Last week it snowed. The city turned cold, wet, slippery and gloomy. With wind blowing packs of snow in our legs and faces, crossing the bridge, once a highlight of the way to the old town, became an ordeal. Not twenty-four hours later Daylight Saving Time kicked in, and the sun, or whatever was left of it, started to set in the middle of the afternoon. The temperature rose a little, and the sun started shining again a few hours a day; but thus so royally announced, November started.

I don't know if it's the family tradition, my Mediterranean, sun-thirsty roots, or a more generic light sensitivity seasonal autumn blues funk, but my brain is definitely not impressed. Darkness has descended upon us? Let's get in a dark mood then.

Every day that I don't cry is a victory. Every few hours that I don't feel like crying are a victory. They don't come easy. Most of the time, I feel lonely, abandoned, not good enough, hopeless, and fighting off those emotions is a constant, harrowing battle. I write todo lists and check off items with rage-fueled strikes. I force myself to go out for walks when the sun is out, to go swimming every few days, to play my viola, to fight the urge to hide under the covers and be social instead. I've even joined #digiwrimo, to help kicking my writing muscles into gear. But it seems that as soon as I let my guard down, the negative feelings creep back.

I accept every opportunity to go out, from concerts to talks and glasses of wine to dinners. In the course of a few days, I've order Lebanese food to go after work and huddled up with a friend in her small kitchen, where we downed it with liters of hot tea while talking about the future and its uncertainties; I've shared one of the best pizzas in town with a concerned American right after Sandy stormed through the East Coast—and a mere days away from the presidential election; I've participated in a Scandinavian quest to find good German red wine; I've been to the pool twice, and of course to one orchestra rehearsal. Still I've had two meltdowns, have snapped at a colleague I never snap at, and have spent quite an inordinate amount of time solely focusing on quieting down the little inner voice which insists that I am worthless.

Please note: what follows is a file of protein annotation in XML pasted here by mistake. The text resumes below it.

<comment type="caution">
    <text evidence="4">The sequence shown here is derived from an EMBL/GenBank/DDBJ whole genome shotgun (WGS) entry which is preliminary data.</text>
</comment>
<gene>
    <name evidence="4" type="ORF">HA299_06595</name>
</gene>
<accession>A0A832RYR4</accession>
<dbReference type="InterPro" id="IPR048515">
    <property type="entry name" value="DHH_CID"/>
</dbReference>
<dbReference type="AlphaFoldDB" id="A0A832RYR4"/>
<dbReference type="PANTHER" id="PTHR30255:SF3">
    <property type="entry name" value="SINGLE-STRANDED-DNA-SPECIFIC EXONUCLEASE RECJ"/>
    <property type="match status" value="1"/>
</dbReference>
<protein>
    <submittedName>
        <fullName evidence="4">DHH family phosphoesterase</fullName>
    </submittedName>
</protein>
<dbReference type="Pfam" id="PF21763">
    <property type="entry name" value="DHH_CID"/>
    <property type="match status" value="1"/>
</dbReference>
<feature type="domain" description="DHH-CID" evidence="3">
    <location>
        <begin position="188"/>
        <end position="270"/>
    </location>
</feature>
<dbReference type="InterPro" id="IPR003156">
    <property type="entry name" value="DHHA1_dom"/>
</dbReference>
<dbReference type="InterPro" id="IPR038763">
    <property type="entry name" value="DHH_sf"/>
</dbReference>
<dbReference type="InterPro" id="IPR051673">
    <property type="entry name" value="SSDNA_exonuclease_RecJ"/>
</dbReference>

Yesterday, I saw Berlin Telegram. It tells the story of a woman's fight to reconstruct her life after a heartbreak, and it is beautiful. A few minutes in I had forgotten that I ended up alone at the theater, and how hard it was not to let my heart sink when friend after friend apologized for not coming—a downside of last minute plans. I joined a few people for drinks afterwards. We raised our glasses to winter. "It will be long and cold," said our impromptu toast master. "And dark," I added. We clinked glasses on that. He and I drank and danced late in the night, talking about the grace of Greece's light, the bitterness of love, the protective barriers we erect, his now ablated cancerous tumor. So misery loves company, but it was oddly beautiful, this conversation half drowned in music, through his half-hearted smiles and my bitten back tears.

I am well surrounded, in fact, and even if it's not easy, I have the tools to fight. So hear that, November? You won't get me. And on your last day I'll be off to California, and I won't even care if six of the days I'll spend there will be in a skiing (and casinos...) resort.